Cold case: The inside story of Yogurtland Australia’s icy franchise dispute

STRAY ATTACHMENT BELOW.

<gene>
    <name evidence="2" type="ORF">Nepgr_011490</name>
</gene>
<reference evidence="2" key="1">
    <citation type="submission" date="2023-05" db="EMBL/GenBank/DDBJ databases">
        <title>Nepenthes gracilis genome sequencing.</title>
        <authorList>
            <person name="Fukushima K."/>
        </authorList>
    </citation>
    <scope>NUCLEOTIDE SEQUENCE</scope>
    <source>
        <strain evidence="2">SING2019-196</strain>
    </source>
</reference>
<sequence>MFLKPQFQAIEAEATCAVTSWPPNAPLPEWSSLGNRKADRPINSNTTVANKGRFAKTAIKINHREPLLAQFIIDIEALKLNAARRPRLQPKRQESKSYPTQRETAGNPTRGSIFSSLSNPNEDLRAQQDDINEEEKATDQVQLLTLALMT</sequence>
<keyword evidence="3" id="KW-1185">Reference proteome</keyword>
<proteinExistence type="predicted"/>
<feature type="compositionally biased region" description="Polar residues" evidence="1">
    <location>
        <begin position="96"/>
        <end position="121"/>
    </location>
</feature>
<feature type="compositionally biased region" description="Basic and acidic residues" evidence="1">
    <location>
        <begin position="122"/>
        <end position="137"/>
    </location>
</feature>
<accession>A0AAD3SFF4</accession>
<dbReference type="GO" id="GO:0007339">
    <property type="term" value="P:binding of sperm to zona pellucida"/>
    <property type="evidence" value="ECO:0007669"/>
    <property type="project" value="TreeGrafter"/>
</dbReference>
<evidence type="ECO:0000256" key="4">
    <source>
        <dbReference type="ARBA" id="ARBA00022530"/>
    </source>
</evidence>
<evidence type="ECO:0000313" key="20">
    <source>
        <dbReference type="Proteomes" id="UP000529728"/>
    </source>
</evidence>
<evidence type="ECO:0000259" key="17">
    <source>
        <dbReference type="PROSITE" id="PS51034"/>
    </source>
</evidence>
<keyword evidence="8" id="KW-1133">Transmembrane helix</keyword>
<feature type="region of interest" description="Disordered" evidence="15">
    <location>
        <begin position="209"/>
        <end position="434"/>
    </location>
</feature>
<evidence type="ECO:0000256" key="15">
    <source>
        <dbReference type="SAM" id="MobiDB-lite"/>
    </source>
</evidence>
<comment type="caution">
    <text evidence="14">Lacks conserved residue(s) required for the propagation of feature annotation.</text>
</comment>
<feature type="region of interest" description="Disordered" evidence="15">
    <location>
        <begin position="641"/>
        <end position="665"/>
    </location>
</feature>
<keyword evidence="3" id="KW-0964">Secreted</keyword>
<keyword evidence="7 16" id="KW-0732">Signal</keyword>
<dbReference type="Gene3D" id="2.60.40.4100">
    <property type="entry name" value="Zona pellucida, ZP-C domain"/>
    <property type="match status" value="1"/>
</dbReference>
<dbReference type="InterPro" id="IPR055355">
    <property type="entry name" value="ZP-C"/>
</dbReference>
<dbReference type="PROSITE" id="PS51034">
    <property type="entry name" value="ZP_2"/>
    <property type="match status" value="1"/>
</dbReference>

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IF empires are founded on bold visions, then Yogurtland Australia was off to the right start. In 2013, the United States-based frozen yoghurt chain was brought to Australia by Newcastle accountant and self-made millionaire Paul Siderovski. A Tony Robbins convert and business motivational speaker, Mr Siderovski – who founded and is the managing director of SiDCOR Chartered Accountants – had grand visions of franchising and opening up to 50 Yogurtland stores across Australia in five years. Fast-forward to today and the group – which has franchised four stores and now has 14 corporate stores after nine closed – has experienced revolt from franchisees after stores failed to perform as expected. All four franchisees – mum-and-dad investors from the Hunter and Central Coast – opted out of their struggling stores. Trevor and Karinne McDougall, of the Central Coast, say they were left with massive debts and stress-related health problems after closing their Western Australia store more than $500,000 out of pocket. Their experience as Yogurtland Australia franchisees has been personally mortifying and financially devastating. News: Latest news headlines in Newcastle and the Hunter Yogurtland Franchising is now pursuing the McDougalls in Newcastle Local Court for $52,000 in allegedly unpaid yoghurt bills, however the couple plan to fight the case, arguing they have lost enough. Mr McDougall is outraged at the impact the business venture has had on his family and his life savings. “The stress has been immeasurable,” he said. “This has dominated our lives for years now and it seems to go from bad to worse. It’s been nothing short of a disaster for us and it’s not over yet.” His are not isolated complaints. Documents and correspondence obtained by the Newcastle Herald reveal issues between all the franchisees and Yogurtland Franchising, with at least three of the franchisees understood to have suffered large financial losses, a claim Mr Siderovski denies. The three franchisees, including Mr McDougall, lodged official disputes with Yogurtland Franchising’s sole director, Mr Siderovski, in February 2017. In a written statement, Mr Siderovski told the Herald this week there were “no issues” with Yogurtland Australia’s franchise system “when it is operated as recommended”. “As part of our operational model, if a person for whatever reason does not want to continue with a YL [Yogurtland] franchise, then we will do all things that we can to solve their problems,” he said. “This is so whether we are legally obliged to or not. In addition, I can say we cannot directly control how a franchisee decides to run a store. However, a large proportion of our franchisees either were qualified professionals in their own right, or had multiple businesses they operated.” According to documents, many of the problems were similar for the stores at Baldivis, a southern suburb of Perth, Newcastle’s Marketown and Erina on the Central Coast. Disputes over prices charged for stores and equipment, allegations that Yogurtland Franchising misrepresented achievable turnover and profit figures, lack of transparency and claims the franchisor breached the Franchising Code of Conduct by not acting in good faith. Two of the franchisees alleged they were not provided with mandatory disclosure documents designed to inform potential franchisees about the business they were considering buying into. They also alleged they only discovered after signing up that they’d been sold used yoghurt machines from failed corporate stores for almost twice the price of new machines. All of the above claims Mr Siderovski denied. He said no profit was made on store fitouts. “We unequivocally deny providing anything that is false and misleading,” he said. “We have always acted in the best interest of all parties concerned.” The Yogurtland Franchising saga has revived questions about the future of Australia’s scandal-plagued $170 billion franchise industry following a joint parliamentary inquiry last year that revealed systematic problems across the sector. Newcastle Herald: Crime and Court news Due to report in March, the federal government inquiry examined the effectiveness of the Franchising Code of Conduct and heard explosive testimony from franchisees suffering financial devastation and mental health issues after watching their dream to own a small business turn into a personal and financial nightmare. Franchising in Australia is big business. There are 1120 franchising outfits and 79,000 franchisees, which is four times as many franchisors per head as in the US. A previous federal parliamentary committee inquiry into franchising in 2008 found franchisors necessarily held more power than franchisees. According to Mr McDougall, that was definitely the case with Yogurtland Franchising. “When there was a decision made by head office not to franchise anymore we were left in a position where they didn’t want to buy back our store,” he said. “In the end we closed it and the financial loss was huge.” The Herald contacted the four franchisees for comment, but three declined. It’s understood the other three sold their NSW-based stores back to Yogurtland Australia and at least two signed non-disclosure agreements officially gagging them. According to documents seen by the Herald, Tony and Dianna Temelkovski, of Merewether, signed on as Yogurtland Australia’s first franchisee in late 2014. Despite Mrs Temelkovski working full-time in the Erina store for two years without taking a wage, the business still struggled to turn a profit. In an email to the couple in October 2013, before Yogurtland Australia began franchising, Mr Siderovski – who was the Temelkovskis’ long-term accountant and had known Mr Temelkovski since they were boys – urged the couple to “hold off” on further investigating a Mexican food franchise business. The tone for what to come was set early. “I am working on something and if it comes off you will be set for life,” Mr Siderovski wrote to the Temelkovskis. Three months later Mr Siderovski told the Temelkovskis he was “about to franchise” Yogurtland and urged them again to “hold off on doing anything” with the Mexican franchise. The couple, who paid $625,000 for the Erina store, were told it would be the first of three potential Yogurtland stores for them. Expectations were high as the store opened in November 2014, after Mr Siderovski made lofty predictions about its performance. “The similar store is Macarthur Square that does 1.2m,” he wrote in an email to the Commonwealth Bank, blind copied to the Temelkovskis, in the weeks before the Erina store opened. “Even after taking 20 per cent off he will make a profit of before tax and interest and lease payments of 200k … At 1.2m the store will make close to 400k per year.” Later the same day, another email from Mr Siderovski to the bank, again blind copied to Mr Temelkovski. This email set out “projections for the Erina store” detailing that the franchisee was expected to make a “net benefit” of $371,150 in the first year, $380,114 in the second, growing to $407,874 by the fifth year. The store actually turned over between $800,000 and $850,000 a year, and once the costs were taken out, it was barely breaking even. Mr Siderovski also advised the couple by email not to spend money on “legals” and to request a refund of the portion of the deposit they paid for the franchise that was set aside for legal fees. “We are not going to need to spend the money on legals,” he wrote to Mr Temelkovski several weeks before the store opened. He later advised the couple that the store was spending too much on wages and said he wanted to talk to them “about paying some people cash”. Less than two years after the Erina store opened, as it continued to fail to produce the profit margins the Temelkovskis were led to expect, Mr Siderovski changed his tune on the store’s potential. Newcastle Herald: What’s making news in the Hunter Considering selling the store, Mr Temelkovski emailed Mr Siderovski in August 2016.  “As our financial adviser and accountant we kindly request your assistance … to obtain the required clarity to make this important decision for our family,” he wrote. Mr Siderovski responded the same day. “We can meet this week, but this is my advice for you and what I will tell you and Di as I did last time. You are not going to find the financial outcomes you want from a frozen yogurt store in Erina,” he wrote. “There is no opportunity to buy more stores and the uncertainty of retail and the particular industry is not going to provide the financial clarity you are after … It is an uncertain industry that we don’t have a lot of control over. My advice is to move on.” Yogurtland Australia made a $400,000 offer to buy the store, which would have resulted in a loss of hundreds of thousands of dollars in about two years. When Mr Temelkovski labelled the offer “not fair”, Mr Siderovski said the “fact the store did not do what you expected or what we anticipated is what it is”. “The model overall has underperformed, you have one of the best stores, there are a number not even close to break even,” Mr Siderovski wrote. He later continued: “Things have changed and the way the relationship with the franchisees has gone I have chosen not to franchise anymore stores.” Mr Siderovski told the Herald this week that there was no decision made to stop franchising stores and “future franchise opportunities are being explored”. He also confirmed he is not qualified to offer financial advice to clients and said he “does not provide finance advice”. It didn’t help that the three franchisees who lodged disputes with Mr Siderovski were clients of SiDCOR Chartered Accountants when they bought into Yogurtland Australia, leading to allegations that Mr Siderovski had a conflict of interest because he owns both companies. When asked about the potential conflict of interest, Mr Siderovski said many of the franchisees were successful business people, owning their own businesses or having executive positions in large companies. “No franchisees were inexperienced in business or lacked in business acumen,” he said. As the managing director of SiDCOR – the franchisees’ accountant – Mr Siderovski held a position of trust, had intimate knowledge of the franchisees’ finances and his guidance was sought. Concerned about lack of profits at her Marketown store, franchisee Samantha Worth reached out to Mr Siderovski in June 2015 asking for help. “When [husband] Andy and I met with you a few weeks ago you were going to look into why we seem to be making very little in profit,” she wrote. “I am concerned we are operating week-by-week at the moment.” About a year after Mrs Worth’s email, Mr Siderovski emailed Mr Worth, responding to questions the couple asked about the initial price they paid for the Marketown store, $620,000, and the possibility of Yogurtland Australia buying it back. “The fact that the store has not done what I anticipated is not something I have control of,” Mr Siderovski wrote. “It is what it is …Yes, stores now sell for approx. 400k but this is plus contributions from the centres (50-100k) so it is not black and white to say we charged this much and we now charge this much.” As a “goodwill” gesture Mr Siderovski offered to “personally” refund $120,000 towards the purchase price of the store or buy it for $450,000, but the deal did not go through at that time. Further complicating matters was a plan for two of the franchisees to use part of their Self Managed Super Funds (SMSF) to help fund the purchase of their stores. In a series of emails in November 2014, as the Worths were sorting out how to fund the purchase of the Marketown store, Mr Worth asked Mr Siderovski about the couple’s finance options. “The balance up to $620k will come from super,” Mr Siderovski wrote. “That is between us. Love ya.” Documents obtained by the Herald show that Mr Siderovski asked the Temelkovskis if he could borrow money from their SMSF to help build more Yogurtland stores. A later spreadsheet details that $230,000 from the couple’s super fund was to be used to help pay for the Erina store. But Mr Siderovski told the Herald this week that “no money from any SMSFs was used to purchase” a franchise. According to a spokeswoman from the Australian Taxation Office, SMSFs can only be used to provide retirement benefits for members. Problems in the relationships accelerated when the four disaffected franchisees, three from the Hunter and one from the Central Coast – who operated stores in Marketown, Cessnock, Erina and Western Australia – organised a private meeting in New Lambton in June 2016 to discuss their ongoing concerns. After finding out about the meeting, Mr Siderovski wrote to Mr Worth that his patience with the “franchisees has run out”. “We bend over backwards for them and discussion really is one point … revenue,” he wrote the day before the meeting. “I can’t wave a magic wand and it is retail… There are four franchisees and the head f— they give us compared to franchise systems that provide less support with larger numbers is a joke.” According to notes taken from the meeting the franchisees were frustrated and angry, questioned if Yogurtland Australia was “viable”, expressed concern about lack of leadership and discussed if an exit strategy was required. Yogurtland Australia responded with individual meetings and a “highly confidential” two-page document labelled “Plan going forward” which advised that the business “will continue” and that its future was exciting. “We acknowledge that there are many things that YL [Yogurtland] could have done different in its approach, delivery and communication with its corporate-owned stores and franchisee stores,” it reads. “We have listened and heard feedback from meetings with franchisees and certain changes have now been put in place going forward.” Mr McDougall described the document as a “huge blow” because it advised franchisees to “at least work shifts in the business, if not manage the store” to reduce costs. “My store was in Western Australia and I live in NSW,” he said. “I specifically bought the store to operate it as an investment with a manager.” Not long after the group meeting in mid-2016, the Cessnock franchisee’s store was taken over by Yogurtland Australia and ran as a corporate store until it closed this year. The former franchisee declined to speak to the Herald. Trench warfare between the remaining three franchisees and Yogurtland Franchising continued and the tone of Mr Siderovski’s emails – in which he regularly called Mr Temelkovski and Mr Worth “brother” and signed off emails by writing “love ya” – changed. In emails between Mr Siderovski and Mr Temelkovski in September 2016, the pair argued over a price for Yogurtland Australia to buy the Erina store. “We have paid a high premium (top dollar) for the YL Erina franchise. The highest out of all the franchisees,” Mr Temelkovski wrote. “The reason people buy a franchise model is that it is meant to be plug and play. Effectively you are buying a tried and tested system with the support structures. This you must admit has not been the case with our franchise model.” Mr Siderovski responded: “Every franchise model is the same Tony. It does not work perfectly.” Mr Temelkovski continued: “Ever since we have started working with you as our advisor seven years ago we have trusted you implicitly and followed your advice 100% and have always treated you as family even though we have had mixed success.” Mr Siderovski replied: “This is part of the trial and error and growing. Saying anymore on this will only infuriate you and not resolve anything. Going forward you will need to seek help elsewhere from a financial point of view.” The situation deteriorated until the unhappy franchisees sought legal advice and lodged official disputes with Mr Siderovski in February 2017. Under the terms of the franchise agreements, the move triggered confidential mediation sessions that were held in mid-2017, overseen by Derek Minus, the government-appointed Franchising Mediation Adviser. Mr Minus, who has publicly stated that the mediation system should be replaced by a dispute process that can issue binding determinations, said he could not discuss the cases. He said Mr McDougall’s case remained open. Mr McDougall also said he could not discuss the mediation. As the drawn-out Yogurtland dispute continued, a new threat to the franchisees’ survival emerged. Struggling with their stores, the franchisees then handed over a total of $103,000 in legal fees leading up to and during the mediation. Eventually, the Erina and Marketown stores were purchased by Yogurtland Australia under a confidential settlement and Mr McDougall, unable to get head office to buy the West Australian store, closed it on April 30 last year. Mr Siderovski said Yogurtland had no intention of opening corporate stores in Western Australia, he said the Erina and Marketown stores were “bought back” at “real value”, and “we deny any losses were suffered”. The McDougalls were devastated by the outcome and angry  they did not have the funds to continue the legal fight. Mr McDougall said he felt they pursued every avenue they could afford available to them under franchising regulations and that no one could help them. He said the franchisees and their lawyer believed they had a good case. However, deep pockets usually win legal battles. As for the Yogurtland chain, it no longer has any franchisee stores. Fourteen corporate stores remain, with 11 across NSW – including two in the Hunter – and one in Queensland, Victoria and Canberra. Mr Siderovski said it was Yogurtland US that believed Australia was a 50-store market. Do you know more? Contact the writer: